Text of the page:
The winged GT2 RS eats driver’s licences for breakfast, heightens egos and takes city streets with unrelenting force.
A wild ride from Stuttgart over the Swabian Alb to Munich suggests that this mean machine is about to turn the high-performance sports car world upside down. After what seems like years of speculation, Stuttgart’s most radical 911 is ready to hunt down all comers. The warning bell has well and truly sounded. Game on.
Interestingly, there was a time when Porsche fitted two grab handles to every 911. Lucky future passengers take note, because those days are long gone. What keeps the victims – ahem – willing participants firmly locked into position in the latest GT2 RS are red safety belts, bucket seats and a strong trust in modern safety.
Of course, then there are those times when you have the driving skills of a professional behind the wheel, one such as Uwe Braun, head of the GT car development department and certified lead-foot. Without hesitation, the veteran Porsche engineer reaches for the ignition key, smiles and pulls the PDK lever into its sportiest mode.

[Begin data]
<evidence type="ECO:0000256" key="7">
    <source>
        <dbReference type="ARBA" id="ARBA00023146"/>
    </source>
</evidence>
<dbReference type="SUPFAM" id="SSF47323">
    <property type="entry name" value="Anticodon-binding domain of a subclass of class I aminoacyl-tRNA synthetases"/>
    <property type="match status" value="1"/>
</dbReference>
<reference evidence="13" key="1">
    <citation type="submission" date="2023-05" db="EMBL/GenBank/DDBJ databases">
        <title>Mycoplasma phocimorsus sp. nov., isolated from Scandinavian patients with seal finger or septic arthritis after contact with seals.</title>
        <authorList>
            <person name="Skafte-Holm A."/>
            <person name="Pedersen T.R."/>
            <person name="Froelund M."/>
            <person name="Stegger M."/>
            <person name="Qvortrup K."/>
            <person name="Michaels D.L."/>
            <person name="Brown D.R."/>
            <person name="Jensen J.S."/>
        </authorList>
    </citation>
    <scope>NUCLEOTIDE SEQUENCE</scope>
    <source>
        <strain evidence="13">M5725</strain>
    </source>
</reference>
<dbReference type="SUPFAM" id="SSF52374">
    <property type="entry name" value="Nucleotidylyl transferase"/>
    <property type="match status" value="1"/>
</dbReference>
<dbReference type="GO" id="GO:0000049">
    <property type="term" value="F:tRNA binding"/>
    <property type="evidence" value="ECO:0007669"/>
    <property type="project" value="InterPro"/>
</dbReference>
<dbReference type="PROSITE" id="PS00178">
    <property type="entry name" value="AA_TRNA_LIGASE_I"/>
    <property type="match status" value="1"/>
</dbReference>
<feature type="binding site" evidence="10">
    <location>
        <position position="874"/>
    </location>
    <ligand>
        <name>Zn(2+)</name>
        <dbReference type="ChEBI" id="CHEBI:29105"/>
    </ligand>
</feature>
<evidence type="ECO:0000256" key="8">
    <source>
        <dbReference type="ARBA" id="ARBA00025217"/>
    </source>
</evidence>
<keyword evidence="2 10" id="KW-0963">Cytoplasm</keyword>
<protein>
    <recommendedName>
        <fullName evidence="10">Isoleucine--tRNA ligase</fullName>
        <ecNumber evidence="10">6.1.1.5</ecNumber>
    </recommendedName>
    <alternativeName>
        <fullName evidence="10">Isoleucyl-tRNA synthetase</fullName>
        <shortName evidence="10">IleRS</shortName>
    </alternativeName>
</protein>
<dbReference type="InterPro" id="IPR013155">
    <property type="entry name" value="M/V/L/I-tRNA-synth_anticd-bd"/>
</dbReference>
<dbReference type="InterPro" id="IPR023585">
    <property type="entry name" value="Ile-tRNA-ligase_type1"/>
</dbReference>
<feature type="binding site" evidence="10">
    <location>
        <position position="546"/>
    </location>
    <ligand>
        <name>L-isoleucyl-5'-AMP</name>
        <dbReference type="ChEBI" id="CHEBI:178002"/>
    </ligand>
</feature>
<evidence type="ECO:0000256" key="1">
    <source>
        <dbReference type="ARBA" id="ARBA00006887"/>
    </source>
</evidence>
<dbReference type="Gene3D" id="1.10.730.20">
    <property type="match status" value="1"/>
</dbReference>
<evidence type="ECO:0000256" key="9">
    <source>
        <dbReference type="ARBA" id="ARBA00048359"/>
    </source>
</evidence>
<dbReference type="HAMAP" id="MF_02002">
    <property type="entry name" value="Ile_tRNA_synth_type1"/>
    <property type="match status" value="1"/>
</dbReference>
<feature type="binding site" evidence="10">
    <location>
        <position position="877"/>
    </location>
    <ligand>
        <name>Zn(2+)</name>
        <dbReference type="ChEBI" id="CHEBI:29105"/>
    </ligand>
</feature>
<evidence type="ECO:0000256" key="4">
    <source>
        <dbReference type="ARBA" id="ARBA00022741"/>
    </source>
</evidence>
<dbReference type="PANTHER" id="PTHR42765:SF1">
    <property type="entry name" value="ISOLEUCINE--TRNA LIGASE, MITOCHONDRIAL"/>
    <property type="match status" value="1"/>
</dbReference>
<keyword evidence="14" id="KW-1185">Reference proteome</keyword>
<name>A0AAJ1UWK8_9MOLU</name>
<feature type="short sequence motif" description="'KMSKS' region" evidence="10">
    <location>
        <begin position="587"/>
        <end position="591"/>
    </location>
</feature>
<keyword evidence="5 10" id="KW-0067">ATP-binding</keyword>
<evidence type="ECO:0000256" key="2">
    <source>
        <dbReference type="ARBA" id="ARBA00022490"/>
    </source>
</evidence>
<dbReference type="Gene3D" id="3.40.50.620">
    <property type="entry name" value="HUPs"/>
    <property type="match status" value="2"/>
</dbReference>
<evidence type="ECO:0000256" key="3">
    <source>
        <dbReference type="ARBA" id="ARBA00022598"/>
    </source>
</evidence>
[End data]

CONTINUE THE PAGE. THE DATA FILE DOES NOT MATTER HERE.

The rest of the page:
If you think the new 368kW/460Nm 991.2 GT3 peels tarmac like nothing else, you’re in for the shock of your life as soon as 515kW/750Nm grabs you by the bowels. Spooling turbine-esque energy with aggressive vigour, this 3.8-litre twin-turbo flat-six, a modified version of the engine in the 911 Turbo S, builds up enough lateral force to unseat false teeth, summons enough brake pressure to paste your wig to the windscreen and gathers facelift-inducing forward shove.
Yet, despite the related RS nomenclature, the GT2 and the GT3 are worlds apart. It’s not merely a matter of turbocharged versus naturally aspirated, XXL versus XL wing-work or PDK versus manual gearbox. What makes the biggest difference is the 147 extra kilowatts and some 290Nm of torque.